A federal advisory panel panel Friday endorsed a company's request that a device used for weight-loss surgery be approved for people who are slightly less obese, a crucial step towards making the already increasingly popular procedures available to many more patients.The 10-member Food and Drug Administration advisory committee voted overwhelmingly...
The American Red Cross announced Friday that it is barring people with chronic fatigue syndrome from donating blood to reduce the risk of transmitting a virus that has been associated with the disease. The virus is known as xenotropic murine leukemia virus-related virus or XMRV. Some studies have found that...
Jimmy Dean sells a line of breakfast items, some in sandwich form and now in "D-Lights Breakfast Bowls." These egg-and-meat concoctions promise to start your day right by providing plenty of protein. Hence the tag line "protein@breakfast."
Recent news stories have called attention to a phenomenon -- without saying how widespread it is -- in which parents restrict their babies' diets to ward off chubbiness. Apparently for some it's a matter of aesthetics; one story cites a father who raves about how skinny his infant daughter is. Others, though, restrict their babies' food intake so the children won't go on to be chubby children -- or overweight adults.
Jennifer LaRue Huget
| December 2, 2010; 7:00 AM ET |
Categories: Childhood obesity, Eating disorders, Family Health, Infant health, Kids' health, Me Minus 10, Motherhood, Nutrition and Fitness, Obesity, Parenting
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A controversial new form of emergency contraception known as "ella" is now available to American women for the first time, the company selling the drug announced Wednesday. Ella, which can prevent a pregnancy as many as five days after sex, can be obtained by U.S. women who get a prescription...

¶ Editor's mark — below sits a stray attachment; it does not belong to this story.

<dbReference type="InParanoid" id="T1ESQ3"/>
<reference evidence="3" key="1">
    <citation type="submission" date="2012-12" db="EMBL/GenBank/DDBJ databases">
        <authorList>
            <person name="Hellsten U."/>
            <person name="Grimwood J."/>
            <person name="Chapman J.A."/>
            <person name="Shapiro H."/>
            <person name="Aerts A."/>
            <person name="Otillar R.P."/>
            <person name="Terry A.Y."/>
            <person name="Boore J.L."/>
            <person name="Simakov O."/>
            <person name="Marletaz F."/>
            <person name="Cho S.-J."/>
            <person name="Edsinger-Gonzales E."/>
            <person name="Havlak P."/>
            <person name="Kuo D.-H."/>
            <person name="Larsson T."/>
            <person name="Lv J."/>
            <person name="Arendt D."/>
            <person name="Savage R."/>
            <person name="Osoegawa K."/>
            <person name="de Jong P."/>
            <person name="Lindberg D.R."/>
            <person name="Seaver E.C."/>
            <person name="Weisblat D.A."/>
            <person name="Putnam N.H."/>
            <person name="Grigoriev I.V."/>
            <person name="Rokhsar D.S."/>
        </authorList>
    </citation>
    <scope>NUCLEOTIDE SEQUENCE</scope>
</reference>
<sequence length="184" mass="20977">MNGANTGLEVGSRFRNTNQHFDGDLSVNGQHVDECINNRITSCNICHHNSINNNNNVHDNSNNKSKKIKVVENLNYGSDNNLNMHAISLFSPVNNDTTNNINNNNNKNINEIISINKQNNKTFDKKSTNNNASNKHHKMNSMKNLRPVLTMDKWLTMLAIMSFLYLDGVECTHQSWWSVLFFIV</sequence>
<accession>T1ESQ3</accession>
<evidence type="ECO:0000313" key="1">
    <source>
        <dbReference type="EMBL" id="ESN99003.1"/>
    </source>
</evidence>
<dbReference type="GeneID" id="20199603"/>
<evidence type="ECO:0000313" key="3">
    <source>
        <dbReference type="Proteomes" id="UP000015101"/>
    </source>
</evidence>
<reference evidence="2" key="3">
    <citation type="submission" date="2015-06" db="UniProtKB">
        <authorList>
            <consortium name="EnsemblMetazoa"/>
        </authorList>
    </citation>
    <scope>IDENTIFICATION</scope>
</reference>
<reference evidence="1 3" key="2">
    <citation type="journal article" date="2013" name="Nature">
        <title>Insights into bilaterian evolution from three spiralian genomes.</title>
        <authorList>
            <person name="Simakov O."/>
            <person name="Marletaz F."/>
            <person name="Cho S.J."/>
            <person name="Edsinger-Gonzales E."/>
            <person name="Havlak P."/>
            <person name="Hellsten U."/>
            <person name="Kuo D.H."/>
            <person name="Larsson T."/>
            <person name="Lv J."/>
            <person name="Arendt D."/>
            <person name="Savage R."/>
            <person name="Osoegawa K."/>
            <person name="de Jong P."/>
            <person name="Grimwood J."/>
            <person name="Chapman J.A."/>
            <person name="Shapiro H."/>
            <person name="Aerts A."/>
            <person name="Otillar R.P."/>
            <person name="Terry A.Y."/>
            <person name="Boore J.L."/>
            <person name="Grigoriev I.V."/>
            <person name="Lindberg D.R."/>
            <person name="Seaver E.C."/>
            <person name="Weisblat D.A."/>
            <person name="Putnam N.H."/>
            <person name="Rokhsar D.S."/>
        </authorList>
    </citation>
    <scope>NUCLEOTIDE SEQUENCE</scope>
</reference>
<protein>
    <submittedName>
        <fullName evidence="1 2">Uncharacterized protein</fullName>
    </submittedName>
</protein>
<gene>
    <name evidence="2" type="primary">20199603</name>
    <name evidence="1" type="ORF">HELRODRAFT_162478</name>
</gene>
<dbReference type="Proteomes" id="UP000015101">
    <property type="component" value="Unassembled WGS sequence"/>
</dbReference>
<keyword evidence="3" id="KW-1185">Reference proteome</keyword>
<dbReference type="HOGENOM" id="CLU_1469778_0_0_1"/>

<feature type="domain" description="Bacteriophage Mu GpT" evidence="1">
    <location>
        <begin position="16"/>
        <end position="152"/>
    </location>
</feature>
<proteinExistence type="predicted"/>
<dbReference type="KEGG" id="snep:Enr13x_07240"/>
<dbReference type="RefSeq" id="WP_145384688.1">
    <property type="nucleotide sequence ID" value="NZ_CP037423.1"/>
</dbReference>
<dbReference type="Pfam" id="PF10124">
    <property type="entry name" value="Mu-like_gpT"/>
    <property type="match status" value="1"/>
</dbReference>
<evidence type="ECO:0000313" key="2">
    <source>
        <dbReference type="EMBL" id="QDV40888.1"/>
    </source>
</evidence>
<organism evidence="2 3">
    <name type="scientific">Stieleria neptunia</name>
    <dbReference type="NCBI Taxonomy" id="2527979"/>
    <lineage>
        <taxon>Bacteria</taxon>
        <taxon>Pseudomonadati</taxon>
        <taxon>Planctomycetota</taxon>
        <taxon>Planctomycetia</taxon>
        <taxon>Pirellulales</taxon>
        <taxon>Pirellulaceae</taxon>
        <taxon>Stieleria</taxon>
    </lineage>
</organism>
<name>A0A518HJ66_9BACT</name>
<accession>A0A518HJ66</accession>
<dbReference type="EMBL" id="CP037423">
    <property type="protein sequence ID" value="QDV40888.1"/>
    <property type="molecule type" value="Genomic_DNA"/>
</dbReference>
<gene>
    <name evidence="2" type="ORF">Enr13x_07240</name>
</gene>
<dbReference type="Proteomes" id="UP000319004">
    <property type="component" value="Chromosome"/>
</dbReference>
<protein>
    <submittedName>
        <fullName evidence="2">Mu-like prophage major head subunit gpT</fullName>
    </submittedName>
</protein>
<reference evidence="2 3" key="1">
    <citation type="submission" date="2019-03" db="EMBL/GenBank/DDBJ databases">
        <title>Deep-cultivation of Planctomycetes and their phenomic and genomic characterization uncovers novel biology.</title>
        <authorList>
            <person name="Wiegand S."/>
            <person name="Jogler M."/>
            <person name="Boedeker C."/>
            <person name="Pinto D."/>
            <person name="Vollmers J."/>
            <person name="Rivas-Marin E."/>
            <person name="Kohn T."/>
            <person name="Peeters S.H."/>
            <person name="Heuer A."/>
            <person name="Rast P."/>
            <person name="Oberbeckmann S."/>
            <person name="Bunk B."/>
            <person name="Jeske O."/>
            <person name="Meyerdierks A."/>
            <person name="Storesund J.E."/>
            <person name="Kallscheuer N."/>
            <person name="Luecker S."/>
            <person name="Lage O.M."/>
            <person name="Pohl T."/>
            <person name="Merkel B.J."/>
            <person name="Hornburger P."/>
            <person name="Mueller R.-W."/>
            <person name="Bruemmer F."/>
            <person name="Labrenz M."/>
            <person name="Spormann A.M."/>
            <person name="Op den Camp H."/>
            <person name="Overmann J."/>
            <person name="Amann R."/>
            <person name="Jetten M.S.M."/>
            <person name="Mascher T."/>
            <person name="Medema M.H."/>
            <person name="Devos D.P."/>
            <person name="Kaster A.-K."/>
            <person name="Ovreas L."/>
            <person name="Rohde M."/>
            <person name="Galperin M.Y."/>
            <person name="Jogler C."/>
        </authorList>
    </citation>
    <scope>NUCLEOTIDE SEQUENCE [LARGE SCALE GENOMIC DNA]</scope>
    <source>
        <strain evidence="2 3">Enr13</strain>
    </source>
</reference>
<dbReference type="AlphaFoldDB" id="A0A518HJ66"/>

New research is rekindling concerns about the safety of some popular over-the-counter liquid medications for children. H. Shonna Yin of the New York University School of Medicine and colleagues studied the dosing directions and measuring devices provided for 200 top-selling pediatric liquid medications sold without a prescription, including treatments for...
A Nebraska doctor who performs abortions late in a pregnancy is planning to begin offering the controversial procedures at a clinic in Germantown, Md., an official said Tuesday. LeRoy Carhart plans to begin working on Monday at Germantown Reproductive Health Services, which already performs abortions earlier in a pregnancy, according...
The latest salvo came late last week when the New England Journal of Medicine published a European study showing that folks who followed a diet in which higher-protein, lower-glycemic-index foods prevailed were better able to maintain their recent weight loss than those who ate less protein and higher-glycemic-value foods. And those who followed a low-protein, high-glycemic-index diet were more likely to regain their lost weight.
Despite mounting pressure to urge many Americans to sharply boost their vitamin D levels, new official recommendations are not advocating a huge increase in the amount of the "sunshine vitamin" that people get. The United States and Canada asked the Institute of Medicine, which is part of the National Academy...
| November 30, 2010; 12:01 AM ET |
Categories: Aging, Alternative and Complementary Medicine, Cancer, Cardiovascular Health, Chronic Conditions, Dietary Guidelines, Dietary supplements, Nutrition and Fitness, Prevention, Vitamins, osteoporosis
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A report published this morning in the journal Pediatrics shows that eating disorders have become more common among children and teenagers over the past sixty years. The potential health impact of such illnesses is so great that pediatricians are urged to learn to do a better job of recognizing and treating patients who may be anorexic, bulimic or otherwise disordered in their relationship with food.